If the President says: I will do this thing in six months in this sector, then there is a basis to assess him and tell whether he is performing optimally there or underperforming. So we need to have a plan, a benchmark, as a country, as to where we want to go or be in say, two or three years. Then the people know what they can or cannot get. But sometimes a benchmark does not mean we can get everything or cannot get greater than the benchmark. It is that you have a line, a guide you are following. It is easier that way for people to follow you.

As a maritime economist, are you satisfied with the efforts of this regime in the sector?

Satisfaction is a strong word. Their effort is good. The effort is there, but we need to analyse this and where we need to go. We need to have a blueprint on where we need to take the sector in five or 10 years, and agree that this is what we want to do. Then we push it through. This is because sometimes, we run things on nothing, not having a clear-cut plan or policy. As leader on the continent, we should have clear-cut vision and direction, and focus on this. A situation where a large chunk of our business goes to neighbouring countries like Cotonou, Benin Republic, etc does not speak well of us. We need to tidy up these areas. We also need to dominate the West African coast, if not Africa, at least businesswise, before we can capture other markets.

Flooding is a particular troublesome issue in the country, especially in the Niger Delta area. How do you think the government can check it especially as the nation will soon enter the rainy season?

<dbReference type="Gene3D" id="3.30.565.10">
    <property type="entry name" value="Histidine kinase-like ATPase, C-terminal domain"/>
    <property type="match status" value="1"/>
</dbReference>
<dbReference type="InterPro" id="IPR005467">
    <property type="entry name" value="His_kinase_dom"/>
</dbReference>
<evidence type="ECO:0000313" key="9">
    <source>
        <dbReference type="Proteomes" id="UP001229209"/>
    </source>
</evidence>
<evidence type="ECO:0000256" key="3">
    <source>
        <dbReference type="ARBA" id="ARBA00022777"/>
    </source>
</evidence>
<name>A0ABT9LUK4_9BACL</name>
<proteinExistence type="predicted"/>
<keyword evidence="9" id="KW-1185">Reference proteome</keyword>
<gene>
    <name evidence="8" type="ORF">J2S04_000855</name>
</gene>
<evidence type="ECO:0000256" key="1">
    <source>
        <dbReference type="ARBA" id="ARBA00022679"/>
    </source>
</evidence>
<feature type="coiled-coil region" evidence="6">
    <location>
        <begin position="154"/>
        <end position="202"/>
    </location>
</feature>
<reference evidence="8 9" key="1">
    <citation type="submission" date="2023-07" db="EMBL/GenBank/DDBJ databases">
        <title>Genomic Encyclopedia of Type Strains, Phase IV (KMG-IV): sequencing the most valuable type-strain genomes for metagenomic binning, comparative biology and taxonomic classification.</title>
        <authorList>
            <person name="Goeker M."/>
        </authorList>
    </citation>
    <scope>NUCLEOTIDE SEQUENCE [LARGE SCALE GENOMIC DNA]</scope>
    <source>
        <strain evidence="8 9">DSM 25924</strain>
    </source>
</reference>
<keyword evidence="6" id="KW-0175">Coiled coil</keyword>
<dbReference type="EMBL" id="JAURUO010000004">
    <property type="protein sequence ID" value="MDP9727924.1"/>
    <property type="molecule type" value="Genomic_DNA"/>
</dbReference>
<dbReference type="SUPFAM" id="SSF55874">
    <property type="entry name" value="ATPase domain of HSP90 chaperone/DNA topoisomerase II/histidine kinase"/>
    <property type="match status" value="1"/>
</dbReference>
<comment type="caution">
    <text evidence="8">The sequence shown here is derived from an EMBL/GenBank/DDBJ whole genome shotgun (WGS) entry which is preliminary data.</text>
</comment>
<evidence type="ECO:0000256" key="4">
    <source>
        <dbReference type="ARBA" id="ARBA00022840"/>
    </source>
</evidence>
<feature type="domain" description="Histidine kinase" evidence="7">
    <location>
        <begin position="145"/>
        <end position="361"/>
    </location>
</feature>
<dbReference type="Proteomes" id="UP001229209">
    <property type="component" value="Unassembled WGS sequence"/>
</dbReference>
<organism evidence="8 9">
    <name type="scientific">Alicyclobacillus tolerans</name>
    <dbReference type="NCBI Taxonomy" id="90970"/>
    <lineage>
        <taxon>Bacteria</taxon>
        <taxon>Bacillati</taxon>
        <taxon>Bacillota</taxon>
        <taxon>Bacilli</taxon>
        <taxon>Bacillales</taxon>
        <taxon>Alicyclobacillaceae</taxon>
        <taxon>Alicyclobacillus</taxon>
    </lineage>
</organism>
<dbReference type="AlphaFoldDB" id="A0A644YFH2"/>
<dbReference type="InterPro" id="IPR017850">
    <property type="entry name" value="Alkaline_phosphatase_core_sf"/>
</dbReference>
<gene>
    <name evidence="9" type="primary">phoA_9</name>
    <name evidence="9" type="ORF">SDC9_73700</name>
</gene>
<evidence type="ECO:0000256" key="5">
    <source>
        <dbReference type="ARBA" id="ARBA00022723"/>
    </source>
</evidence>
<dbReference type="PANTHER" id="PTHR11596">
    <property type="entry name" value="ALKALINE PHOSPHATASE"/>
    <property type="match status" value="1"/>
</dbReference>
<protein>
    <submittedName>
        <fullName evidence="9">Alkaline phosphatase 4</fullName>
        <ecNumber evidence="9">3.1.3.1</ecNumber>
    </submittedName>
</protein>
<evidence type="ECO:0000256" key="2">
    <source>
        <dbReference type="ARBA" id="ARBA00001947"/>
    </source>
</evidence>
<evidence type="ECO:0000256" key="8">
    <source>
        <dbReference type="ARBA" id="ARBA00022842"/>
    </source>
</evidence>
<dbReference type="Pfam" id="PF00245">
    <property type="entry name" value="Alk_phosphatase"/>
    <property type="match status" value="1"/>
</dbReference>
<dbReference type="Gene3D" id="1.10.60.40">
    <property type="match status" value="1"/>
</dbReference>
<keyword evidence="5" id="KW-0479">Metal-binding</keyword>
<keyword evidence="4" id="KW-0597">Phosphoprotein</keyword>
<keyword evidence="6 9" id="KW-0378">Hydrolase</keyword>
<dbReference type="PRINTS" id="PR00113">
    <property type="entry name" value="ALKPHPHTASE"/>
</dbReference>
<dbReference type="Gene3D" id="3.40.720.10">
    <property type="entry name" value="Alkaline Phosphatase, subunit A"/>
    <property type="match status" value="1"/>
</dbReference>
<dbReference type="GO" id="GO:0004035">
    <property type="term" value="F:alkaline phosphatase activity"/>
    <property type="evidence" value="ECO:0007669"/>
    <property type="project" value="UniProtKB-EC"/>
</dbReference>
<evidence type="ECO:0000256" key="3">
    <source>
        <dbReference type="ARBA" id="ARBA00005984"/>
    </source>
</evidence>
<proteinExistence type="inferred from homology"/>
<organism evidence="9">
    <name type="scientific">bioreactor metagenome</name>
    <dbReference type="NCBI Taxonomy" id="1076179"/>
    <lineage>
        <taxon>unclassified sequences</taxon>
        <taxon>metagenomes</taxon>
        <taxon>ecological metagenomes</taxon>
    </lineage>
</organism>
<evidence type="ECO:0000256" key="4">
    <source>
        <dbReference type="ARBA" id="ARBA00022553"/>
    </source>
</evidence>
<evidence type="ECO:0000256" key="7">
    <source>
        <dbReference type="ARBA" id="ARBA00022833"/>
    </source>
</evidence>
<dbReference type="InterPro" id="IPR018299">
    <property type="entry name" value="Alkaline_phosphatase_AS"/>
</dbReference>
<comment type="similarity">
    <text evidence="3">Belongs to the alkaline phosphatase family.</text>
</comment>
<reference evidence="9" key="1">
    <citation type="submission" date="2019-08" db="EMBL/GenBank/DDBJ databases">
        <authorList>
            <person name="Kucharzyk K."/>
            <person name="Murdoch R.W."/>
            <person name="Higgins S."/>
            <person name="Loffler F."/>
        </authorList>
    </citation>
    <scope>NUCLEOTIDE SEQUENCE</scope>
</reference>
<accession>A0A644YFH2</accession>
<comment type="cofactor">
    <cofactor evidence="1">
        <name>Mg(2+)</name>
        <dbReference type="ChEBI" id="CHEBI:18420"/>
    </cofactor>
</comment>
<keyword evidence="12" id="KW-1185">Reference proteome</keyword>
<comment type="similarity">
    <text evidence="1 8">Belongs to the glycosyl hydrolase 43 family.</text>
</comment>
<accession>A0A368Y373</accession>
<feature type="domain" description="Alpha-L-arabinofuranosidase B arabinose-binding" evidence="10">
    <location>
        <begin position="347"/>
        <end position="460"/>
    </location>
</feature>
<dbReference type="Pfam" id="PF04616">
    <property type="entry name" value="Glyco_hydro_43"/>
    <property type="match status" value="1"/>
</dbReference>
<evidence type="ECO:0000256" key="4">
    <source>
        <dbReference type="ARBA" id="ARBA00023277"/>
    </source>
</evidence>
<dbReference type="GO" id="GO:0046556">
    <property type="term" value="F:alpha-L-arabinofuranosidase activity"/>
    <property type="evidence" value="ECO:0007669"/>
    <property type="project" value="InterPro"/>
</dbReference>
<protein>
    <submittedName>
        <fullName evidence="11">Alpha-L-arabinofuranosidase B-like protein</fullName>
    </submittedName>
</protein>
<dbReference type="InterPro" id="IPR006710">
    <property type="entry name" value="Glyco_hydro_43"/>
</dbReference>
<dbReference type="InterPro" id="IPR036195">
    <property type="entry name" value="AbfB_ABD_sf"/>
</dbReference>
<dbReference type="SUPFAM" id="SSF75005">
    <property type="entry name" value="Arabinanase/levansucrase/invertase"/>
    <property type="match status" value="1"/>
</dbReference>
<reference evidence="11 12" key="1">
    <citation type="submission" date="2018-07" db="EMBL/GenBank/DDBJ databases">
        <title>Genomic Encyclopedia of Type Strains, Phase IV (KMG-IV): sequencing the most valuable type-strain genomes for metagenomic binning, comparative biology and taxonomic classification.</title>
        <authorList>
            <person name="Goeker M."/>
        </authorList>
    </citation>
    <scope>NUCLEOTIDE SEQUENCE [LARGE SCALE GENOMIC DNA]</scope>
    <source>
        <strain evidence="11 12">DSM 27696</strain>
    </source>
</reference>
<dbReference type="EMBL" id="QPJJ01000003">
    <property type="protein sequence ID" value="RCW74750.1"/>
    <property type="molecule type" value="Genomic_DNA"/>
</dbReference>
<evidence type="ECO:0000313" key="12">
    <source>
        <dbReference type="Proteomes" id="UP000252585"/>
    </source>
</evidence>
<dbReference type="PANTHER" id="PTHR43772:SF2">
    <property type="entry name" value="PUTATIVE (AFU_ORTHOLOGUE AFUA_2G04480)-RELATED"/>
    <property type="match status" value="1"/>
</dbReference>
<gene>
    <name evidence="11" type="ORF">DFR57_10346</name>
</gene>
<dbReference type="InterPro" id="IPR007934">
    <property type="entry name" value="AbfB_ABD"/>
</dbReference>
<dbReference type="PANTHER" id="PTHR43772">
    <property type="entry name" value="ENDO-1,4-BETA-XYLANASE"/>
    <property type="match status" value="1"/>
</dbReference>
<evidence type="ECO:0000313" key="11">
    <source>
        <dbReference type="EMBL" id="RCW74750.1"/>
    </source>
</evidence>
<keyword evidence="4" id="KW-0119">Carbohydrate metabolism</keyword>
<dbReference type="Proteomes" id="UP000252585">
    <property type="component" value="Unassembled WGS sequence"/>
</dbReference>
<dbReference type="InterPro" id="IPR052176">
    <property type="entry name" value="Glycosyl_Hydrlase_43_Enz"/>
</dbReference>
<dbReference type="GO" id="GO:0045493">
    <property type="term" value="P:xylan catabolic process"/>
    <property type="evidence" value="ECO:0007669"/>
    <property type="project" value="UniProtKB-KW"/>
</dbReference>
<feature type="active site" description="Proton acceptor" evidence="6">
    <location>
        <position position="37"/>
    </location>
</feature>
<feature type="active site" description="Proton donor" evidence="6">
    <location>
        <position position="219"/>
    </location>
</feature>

Can we really end flooding? We cannot because some factors are man-made while others are natural, making it difficult to tackle. Take for example, problem of ozone layer and emission of green house gases. Without listing other factors, what we need do is to manage these factors that is positive attitude talks about; you being in charge and managing what life throws at you.

We are doing a lot with NEMA, but we need to follow scientific best practices. We also need to invest in researches, which may be difficult right now because of the present situation in the country. We also need more detailed information and work on this to limit the overbearing factors responsible for flooding. There should also be greater awareness and sensitisation and calls for those living at flood-prone areas to relocate, if necessary. Example is those living by River Niger shoreline.

What is your take on the economy, especially the transport sector?

Presently the transport sector is not at the optimal level; we need to be candid about this and I know that we can do a whole lot better there. On the economy, I do not believe what we have at present is what we should be talking about. We need to move forward. It’s good the current government is sanitising the system, but right now for the transport sector, maritime and elsewhere, we need policies that will ensure more robustness and capacity to earn more for our country. We need to move away from an oil-driven economy, and find a way into shipping or maritime sector which can earn more revenue beyond just transporting crude. As a government, we have the entire West Africa and beyond to lead and dominate. But we are not doing much about this. We also need to take up the development of our transport infrastructure, training centres, get more knowledgeable and qualified people at the helm. Then, we will have more results.

You recently came out with a new book, ‘Why a Positive Attitude is all you need: Your Cornerstone to Success.’ What is it about?

It is a self-help book on attitude; how we can develop a positive attitude; how that positive attitude can become the cornerstone to our success. If we must agree: Life is not for the strong, life is also not for the most brainy (intelligent). Life is for the person that has the best attitude to coordinate and get past challenges that life presents. So this book talks about how we can develop a positive attitude and use it to achieve our set goals and desires. It cuts across our personal, business relationships and inter-personal achievements.